## Atomic Spectra

H-Atom ($E_{n}=-\frac{hR}{n^{2}}$)

Archana Biju 1G
Posts: 29
Joined: Fri Sep 28, 2018 12:18 am

### Atomic Spectra

Can someone explain why the transition from n = 4 to n = 2 emits radiation of longer wavelength than the transition from n = 5 to n = 1?
Thank you!

julia_lok_2K
Posts: 56
Joined: Fri Sep 28, 2018 12:25 am

### Re: Atomic Spectra

I think this is because a smaller amount of energy is emitted when an electron goes from n=4 to n=2 compared to going from n=5 to n=1 since the energy difference is smaller. This energy can be represented by E=hv, from which the equation E=(ch)/wavelength, or wavelength=(ch)/E, can be derived. From the latter equation, we can see that as E decreases, the wavelength increases. Therefore, an electron going from n=4 to n=2 will emit radiation of a longer wavelength then that of an electron going from n=5 to n=1.

Hope this helps!

Ethan Yi 1K
Posts: 62
Joined: Fri Sep 28, 2018 12:28 am

### Re: Atomic Spectra

Just to reiterate, when the energy difference is smaller, wavelength is larger, and frequency is lower.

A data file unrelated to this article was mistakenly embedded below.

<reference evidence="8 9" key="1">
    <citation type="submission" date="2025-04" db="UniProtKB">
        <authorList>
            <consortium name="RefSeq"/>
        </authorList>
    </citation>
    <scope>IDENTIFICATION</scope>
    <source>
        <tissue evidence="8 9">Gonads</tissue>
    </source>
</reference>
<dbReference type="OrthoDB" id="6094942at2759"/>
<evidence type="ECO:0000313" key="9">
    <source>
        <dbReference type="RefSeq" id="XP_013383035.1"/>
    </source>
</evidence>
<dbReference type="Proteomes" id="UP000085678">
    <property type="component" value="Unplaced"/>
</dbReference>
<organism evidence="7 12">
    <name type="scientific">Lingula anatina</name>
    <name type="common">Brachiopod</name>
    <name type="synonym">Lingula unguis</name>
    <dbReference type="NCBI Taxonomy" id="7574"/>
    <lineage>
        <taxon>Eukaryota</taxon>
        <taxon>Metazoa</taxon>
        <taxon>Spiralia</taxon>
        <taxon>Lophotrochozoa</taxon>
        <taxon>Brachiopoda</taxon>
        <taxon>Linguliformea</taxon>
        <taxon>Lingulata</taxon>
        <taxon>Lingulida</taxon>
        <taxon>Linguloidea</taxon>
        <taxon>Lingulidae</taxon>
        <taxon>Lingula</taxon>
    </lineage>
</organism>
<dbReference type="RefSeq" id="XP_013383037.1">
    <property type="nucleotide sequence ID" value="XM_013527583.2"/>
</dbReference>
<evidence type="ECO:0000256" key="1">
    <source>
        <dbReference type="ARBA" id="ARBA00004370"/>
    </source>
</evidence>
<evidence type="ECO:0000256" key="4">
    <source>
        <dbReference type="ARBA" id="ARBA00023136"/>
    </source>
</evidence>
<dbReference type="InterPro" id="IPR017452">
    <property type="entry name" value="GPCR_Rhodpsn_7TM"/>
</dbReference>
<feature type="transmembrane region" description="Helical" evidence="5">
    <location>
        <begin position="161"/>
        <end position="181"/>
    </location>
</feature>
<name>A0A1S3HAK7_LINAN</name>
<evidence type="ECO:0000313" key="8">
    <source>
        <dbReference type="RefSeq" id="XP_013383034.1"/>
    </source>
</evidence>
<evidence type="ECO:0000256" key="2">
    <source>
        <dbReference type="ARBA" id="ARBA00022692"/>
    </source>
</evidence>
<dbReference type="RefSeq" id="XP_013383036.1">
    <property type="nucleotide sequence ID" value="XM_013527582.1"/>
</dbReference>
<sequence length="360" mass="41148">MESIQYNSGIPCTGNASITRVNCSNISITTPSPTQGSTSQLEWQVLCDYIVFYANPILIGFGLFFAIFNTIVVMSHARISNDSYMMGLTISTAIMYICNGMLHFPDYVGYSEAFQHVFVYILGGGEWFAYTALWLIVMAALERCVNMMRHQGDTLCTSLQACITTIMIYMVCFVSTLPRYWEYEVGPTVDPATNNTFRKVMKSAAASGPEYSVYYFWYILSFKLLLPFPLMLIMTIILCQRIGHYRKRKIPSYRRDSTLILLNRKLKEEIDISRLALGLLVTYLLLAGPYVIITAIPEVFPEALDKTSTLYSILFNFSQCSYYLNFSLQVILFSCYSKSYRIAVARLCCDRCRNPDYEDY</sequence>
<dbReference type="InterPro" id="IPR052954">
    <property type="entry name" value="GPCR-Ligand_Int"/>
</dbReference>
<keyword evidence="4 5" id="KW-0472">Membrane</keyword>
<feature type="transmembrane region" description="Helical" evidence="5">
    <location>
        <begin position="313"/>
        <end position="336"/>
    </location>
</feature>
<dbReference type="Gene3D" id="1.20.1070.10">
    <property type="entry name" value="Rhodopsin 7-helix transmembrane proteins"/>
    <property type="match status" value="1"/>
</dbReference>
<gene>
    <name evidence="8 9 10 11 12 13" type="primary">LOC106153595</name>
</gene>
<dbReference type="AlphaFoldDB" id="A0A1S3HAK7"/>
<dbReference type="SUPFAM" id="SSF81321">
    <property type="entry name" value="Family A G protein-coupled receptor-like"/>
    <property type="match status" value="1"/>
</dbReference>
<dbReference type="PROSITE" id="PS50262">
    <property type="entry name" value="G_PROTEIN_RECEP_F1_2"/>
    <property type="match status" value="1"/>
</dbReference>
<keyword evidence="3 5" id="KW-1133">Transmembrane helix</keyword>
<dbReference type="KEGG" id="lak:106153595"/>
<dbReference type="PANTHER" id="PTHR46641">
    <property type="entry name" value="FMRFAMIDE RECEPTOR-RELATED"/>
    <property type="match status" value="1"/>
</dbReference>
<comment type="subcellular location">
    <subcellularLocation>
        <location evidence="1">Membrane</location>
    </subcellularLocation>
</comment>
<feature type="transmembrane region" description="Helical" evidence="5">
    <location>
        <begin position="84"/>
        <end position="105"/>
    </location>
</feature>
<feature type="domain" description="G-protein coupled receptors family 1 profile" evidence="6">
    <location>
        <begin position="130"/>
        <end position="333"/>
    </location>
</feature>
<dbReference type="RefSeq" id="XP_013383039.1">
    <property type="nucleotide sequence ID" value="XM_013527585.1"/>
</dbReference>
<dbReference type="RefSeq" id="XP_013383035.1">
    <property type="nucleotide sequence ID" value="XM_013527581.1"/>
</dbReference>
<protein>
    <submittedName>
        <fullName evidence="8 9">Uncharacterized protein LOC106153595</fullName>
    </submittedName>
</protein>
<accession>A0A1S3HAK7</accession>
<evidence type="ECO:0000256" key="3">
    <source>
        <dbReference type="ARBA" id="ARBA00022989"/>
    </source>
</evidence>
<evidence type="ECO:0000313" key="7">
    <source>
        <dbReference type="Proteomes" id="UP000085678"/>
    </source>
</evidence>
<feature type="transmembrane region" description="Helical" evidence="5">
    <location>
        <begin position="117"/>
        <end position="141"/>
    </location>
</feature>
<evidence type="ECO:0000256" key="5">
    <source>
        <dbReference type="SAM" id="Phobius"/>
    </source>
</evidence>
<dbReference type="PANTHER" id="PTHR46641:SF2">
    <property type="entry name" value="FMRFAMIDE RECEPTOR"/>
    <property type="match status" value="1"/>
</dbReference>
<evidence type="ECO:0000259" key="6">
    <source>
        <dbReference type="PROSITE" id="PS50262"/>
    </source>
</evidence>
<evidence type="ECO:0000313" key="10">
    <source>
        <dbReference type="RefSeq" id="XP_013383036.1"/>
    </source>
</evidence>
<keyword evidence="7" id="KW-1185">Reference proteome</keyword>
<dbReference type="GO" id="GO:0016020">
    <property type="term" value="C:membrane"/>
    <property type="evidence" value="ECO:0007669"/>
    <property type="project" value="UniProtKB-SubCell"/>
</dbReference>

Sophia Fox 4B
Posts: 29
Joined: Fri Sep 28, 2018 12:27 am

### Re: Atomic Spectra

Since energy is directly proportional to frequency, its inversely related to wavelength (c = wavelength x freq and E = planks constant (h) x freq ==> derive (E = hc/wavelength) by plugging in for freq). There is a greater change in energy from n =5 to n = 1 than n = 4 to n = 2, so the transition from 5 to 1 gives off a smaller wavelength than the one from 4 to 2. Does that make sense? It's really just thinking about the equations and how the variables relate to each other.

Bingcui Guo
Posts: 30
Joined: Fri Sep 28, 2018 12:19 am

### Re: Atomic Spectra

You can use the formula to calculate the different energy and thus compare. Concrete number is the answer. Hope this will help.